United States District Court, D. Kansas
MEMORANDUM AND ORDER.
W. Lungstrum United States District Judge.
seeks review of a decision of the Acting Commissioner of
Social Security (hereinafter Commissioner) denying Disability
Insurance benefits (DIB) under sections 216(i) and 223 of the
Social Security Act. 42 U.S.C. §§ 416(i) and 423
(hereinafter the Act). Finding no error in the Administrative
Law Judge's (ALJ) decision, the court ORDERS that
judgment shall be entered pursuant to the fourth sentence of
42 U.S.C. § 405(g) AFFIRMING the Commissioner's
applied for DIB, ultimately alleging disability beginning
February 1, 2012. (R. 11, 29). Plaintiff exhausted
proceedings before the Commissioner, and now seeks judicial
review of the final decision denying benefits. She argues
that the Administrative Law Judge (ALJ) accorded “some
weight” to the opinion of her former employer and
“significant weight” to the medical opinions of
the state agency psychologists, but erroneously failed to
assess residual functional capacity (RFC) limitations in
accordance with the weight he accorded those opinions.
court's review is guided by the Act. Wall v.
Astrue, 561 F.3d 1048, 1052 (10th Cir. 2009). Section
405(g) of the Act provides that in judicial review
“[t]he findings of the Commissioner as to any fact, if
supported by substantial evidence, shall be
conclusive.” 42 U.S.C. § 405(g). The court must
determine whether the ALJ's factual findings are
supported by substantial evidence in the record and whether
he applied the correct legal standard. Lax v.
Astrue, 489 F.3d 1080, 1084 (10th Cir. 2007);
accord, White v. Barnhart, 287 F.3d 903,
905 (10th Cir. 2001). Substantial evidence is more than a
scintilla, but it is less than a preponderance; it is
“such relevant evidence as a reasonable mind might
accept as adequate to support a conclusion.”
Richardson v. Perales, 402 U.S. 389, 401 (1971);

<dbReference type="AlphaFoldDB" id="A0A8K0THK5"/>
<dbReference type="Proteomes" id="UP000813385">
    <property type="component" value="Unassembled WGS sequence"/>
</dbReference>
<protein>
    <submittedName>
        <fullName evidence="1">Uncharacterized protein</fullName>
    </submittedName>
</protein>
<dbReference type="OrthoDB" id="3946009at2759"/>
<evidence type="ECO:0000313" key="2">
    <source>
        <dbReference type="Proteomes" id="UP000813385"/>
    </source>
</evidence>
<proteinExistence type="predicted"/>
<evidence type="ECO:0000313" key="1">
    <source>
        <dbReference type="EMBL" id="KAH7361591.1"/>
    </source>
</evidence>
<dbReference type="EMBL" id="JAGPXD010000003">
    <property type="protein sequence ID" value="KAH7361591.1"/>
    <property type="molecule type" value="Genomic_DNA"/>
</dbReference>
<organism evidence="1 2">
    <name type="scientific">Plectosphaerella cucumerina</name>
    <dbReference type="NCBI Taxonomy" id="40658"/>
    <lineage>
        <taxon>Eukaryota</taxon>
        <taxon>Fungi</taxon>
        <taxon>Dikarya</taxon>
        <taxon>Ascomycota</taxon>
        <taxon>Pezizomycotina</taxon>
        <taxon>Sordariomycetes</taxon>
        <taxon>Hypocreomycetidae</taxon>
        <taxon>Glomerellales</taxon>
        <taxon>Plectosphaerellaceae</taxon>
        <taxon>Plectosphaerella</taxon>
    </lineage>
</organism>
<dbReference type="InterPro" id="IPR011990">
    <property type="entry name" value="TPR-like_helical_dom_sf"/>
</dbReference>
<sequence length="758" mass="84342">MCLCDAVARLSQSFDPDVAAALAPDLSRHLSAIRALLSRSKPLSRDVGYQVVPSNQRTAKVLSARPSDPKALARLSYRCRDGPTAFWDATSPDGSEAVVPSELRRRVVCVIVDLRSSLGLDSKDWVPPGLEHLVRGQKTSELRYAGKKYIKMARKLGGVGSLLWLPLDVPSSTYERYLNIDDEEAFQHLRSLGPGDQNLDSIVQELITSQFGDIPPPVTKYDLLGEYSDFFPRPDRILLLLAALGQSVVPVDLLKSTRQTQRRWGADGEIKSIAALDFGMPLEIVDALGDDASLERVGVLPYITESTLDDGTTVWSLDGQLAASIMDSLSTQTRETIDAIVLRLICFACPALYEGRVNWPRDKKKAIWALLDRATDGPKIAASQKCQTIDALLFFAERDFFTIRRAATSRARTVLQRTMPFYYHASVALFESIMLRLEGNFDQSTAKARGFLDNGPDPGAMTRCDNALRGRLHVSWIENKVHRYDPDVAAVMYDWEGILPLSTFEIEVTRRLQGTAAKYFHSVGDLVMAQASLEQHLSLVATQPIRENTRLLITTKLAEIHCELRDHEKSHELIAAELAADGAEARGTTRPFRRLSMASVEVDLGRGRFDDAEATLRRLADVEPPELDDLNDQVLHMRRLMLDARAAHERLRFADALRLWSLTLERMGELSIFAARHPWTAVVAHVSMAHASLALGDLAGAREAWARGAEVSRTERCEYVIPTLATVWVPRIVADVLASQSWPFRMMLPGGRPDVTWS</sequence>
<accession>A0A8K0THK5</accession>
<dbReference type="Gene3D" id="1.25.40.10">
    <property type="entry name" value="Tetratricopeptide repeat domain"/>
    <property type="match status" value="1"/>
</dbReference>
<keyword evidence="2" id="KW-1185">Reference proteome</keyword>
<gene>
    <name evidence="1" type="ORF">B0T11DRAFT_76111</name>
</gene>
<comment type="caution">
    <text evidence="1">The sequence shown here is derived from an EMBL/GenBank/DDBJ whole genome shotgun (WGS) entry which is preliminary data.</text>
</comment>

see also, Wall, 561 F.3d at 1052;
Gossett v. Bowen, 862 F.2d 802, 804 (10th Cir.
court may “neither reweigh the evidence nor substitute
[its] judgment for that of the agency.” Bowman v.
Astrue, 511 F.3d 1270, 1272 (10th Cir. 2008) (quoting
Casias v. Sec'y of Health & Human Servs.,
933 F.2d 799, 800 (10th Cir. 1991)); accord,
Hackett v. Barnhart, 395 F.3d 1168, 1172 (10th Cir.
2005). Nonetheless, the determination whether substantial
evidence supports the Commissioner's decision is not
simply a quantitative exercise, for evidence is not
substantial if it is overwhelmed by other evidence or if it
constitutes mere conclusion. Gossett, 862 F.2d at
804-05; Ray v. Bowen, 865 F.2d 222, 224 (10th Cir.
Commissioner uses the familiar five-step sequential process
to evaluate a claim for disability. 20 C.F.R. §
404.1520; Wilson v. Astrue, 602 F.3d 1136, 1139
(10th Cir. 2010) (citing Williams v. Bowen, 844 F.2d
748, 750 (10th Cir. 1988)). “If a determination can be
made at any of the steps that a claimant is or is not
disabled, evaluation under a subsequent step is not
necessary.” Wilson, 602 F.3d at 1139 (quoting
Lax, 489 F.3d at 1084). In the first three steps,
the Commissioner determines whether claimant has engaged in
substantial gainful activity since the alleged onset, whether
she has a severe impairment(s), and whether the severity of
her impairment(s) meets or equals the severity of any
impairment in the Listing of Impairments (20 C.F.R., Pt. 404,
Subpt. P, App. 1). Williams, 844 F.2d at 750-51.
After evaluating step three, the Commissioner assesses
claimant's RFC. 20 C.F.R. § 404.1520(e). This
assessment is used at both step four and step five of the